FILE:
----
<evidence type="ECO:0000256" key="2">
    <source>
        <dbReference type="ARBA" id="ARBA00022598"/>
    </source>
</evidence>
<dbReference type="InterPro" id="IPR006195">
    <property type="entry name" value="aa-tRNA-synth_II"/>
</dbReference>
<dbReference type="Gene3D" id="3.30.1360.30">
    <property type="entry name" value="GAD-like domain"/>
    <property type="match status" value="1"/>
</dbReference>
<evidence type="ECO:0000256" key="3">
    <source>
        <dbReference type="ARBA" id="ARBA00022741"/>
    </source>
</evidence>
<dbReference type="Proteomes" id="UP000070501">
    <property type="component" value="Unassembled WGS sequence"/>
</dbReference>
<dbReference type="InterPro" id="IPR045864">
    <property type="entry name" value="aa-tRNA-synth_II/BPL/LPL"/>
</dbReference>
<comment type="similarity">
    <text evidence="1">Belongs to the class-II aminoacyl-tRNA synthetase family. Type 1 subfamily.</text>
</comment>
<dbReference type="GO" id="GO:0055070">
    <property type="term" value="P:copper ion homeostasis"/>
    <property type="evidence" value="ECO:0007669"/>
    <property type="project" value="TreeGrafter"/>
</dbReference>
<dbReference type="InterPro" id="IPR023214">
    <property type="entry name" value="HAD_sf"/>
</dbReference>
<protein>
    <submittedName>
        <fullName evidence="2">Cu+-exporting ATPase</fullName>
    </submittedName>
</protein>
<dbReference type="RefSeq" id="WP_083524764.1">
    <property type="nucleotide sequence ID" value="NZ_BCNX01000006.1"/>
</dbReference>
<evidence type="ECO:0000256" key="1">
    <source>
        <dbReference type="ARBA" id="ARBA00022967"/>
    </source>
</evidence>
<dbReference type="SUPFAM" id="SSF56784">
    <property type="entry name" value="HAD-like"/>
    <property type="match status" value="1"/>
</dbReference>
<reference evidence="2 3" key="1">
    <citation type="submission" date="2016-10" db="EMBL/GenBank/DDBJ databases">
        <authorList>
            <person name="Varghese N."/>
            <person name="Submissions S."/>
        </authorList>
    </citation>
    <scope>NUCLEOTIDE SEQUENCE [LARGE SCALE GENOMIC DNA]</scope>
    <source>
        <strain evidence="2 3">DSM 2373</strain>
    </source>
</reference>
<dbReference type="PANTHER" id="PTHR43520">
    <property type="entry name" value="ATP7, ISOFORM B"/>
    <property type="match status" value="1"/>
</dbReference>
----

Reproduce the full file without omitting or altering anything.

<evidence type="ECO:0000256" key="2">
    <source>
        <dbReference type="ARBA" id="ARBA00022598"/>
    </source>
</evidence>
<dbReference type="InterPro" id="IPR006195">
    <property type="entry name" value="aa-tRNA-synth_II"/>
</dbReference>
<dbReference type="Gene3D" id="3.30.1360.30">
    <property type="entry name" value="GAD-like domain"/>
    <property type="match status" value="1"/>
</dbReference>
<evidence type="ECO:0000256" key="3">
    <source>
        <dbReference type="ARBA" id="ARBA00022741"/>
    </source>
</evidence>
<dbReference type="Proteomes" id="UP000070501">
    <property type="component" value="Unassembled WGS sequence"/>
</dbReference>
<dbReference type="InterPro" id="IPR045864">
    <property type="entry name" value="aa-tRNA-synth_II/BPL/LPL"/>
</dbReference>
<comment type="similarity">
    <text evidence="1">Belongs to the class-II aminoacyl-tRNA synthetase family. Type 1 subfamily.</text>
</comment>
<dbReference type="GO" id="GO:0055070">
    <property type="term" value="P:copper ion homeostasis"/>
    <property type="evidence" value="ECO:0007669"/>
    <property type="project" value="TreeGrafter"/>
</dbReference>
<dbReference type="InterPro" id="IPR023214">
    <property type="entry name" value="HAD_sf"/>
</dbReference>
<protein>
    <submittedName>
        <fullName evidence="2">Cu+-exporting ATPase</fullName>
    </submittedName>
</protein>
<dbReference type="RefSeq" id="WP_083524764.1">
    <property type="nucleotide sequence ID" value="NZ_BCNX01000006.1"/>
</dbReference>
<evidence type="ECO:0000256" key="1">
    <source>
        <dbReference type="ARBA" id="ARBA00022967"/>
    </source>
</evidence>
<dbReference type="SUPFAM" id="SSF56784">
    <property type="entry name" value="HAD-like"/>
    <property type="match status" value="1"/>
</dbReference>
<reference evidence="2 3" key="1">
    <citation type="submission" date="2016-10" db="EMBL/GenBank/DDBJ databases">
        <authorList>
            <person name="Varghese N."/>
            <person name="Submissions S."/>
        </authorList>
    </citation>
    <scope>NUCLEOTIDE SEQUENCE [LARGE SCALE GENOMIC DNA]</scope>
    <source>
        <strain evidence="2 3">DSM 2373</strain>
    </source>
</reference>
<dbReference type="PANTHER" id="PTHR43520">
    <property type="entry name" value="ATP7, ISOFORM B"/>
    <property type="match status" value="1"/>
</dbReference>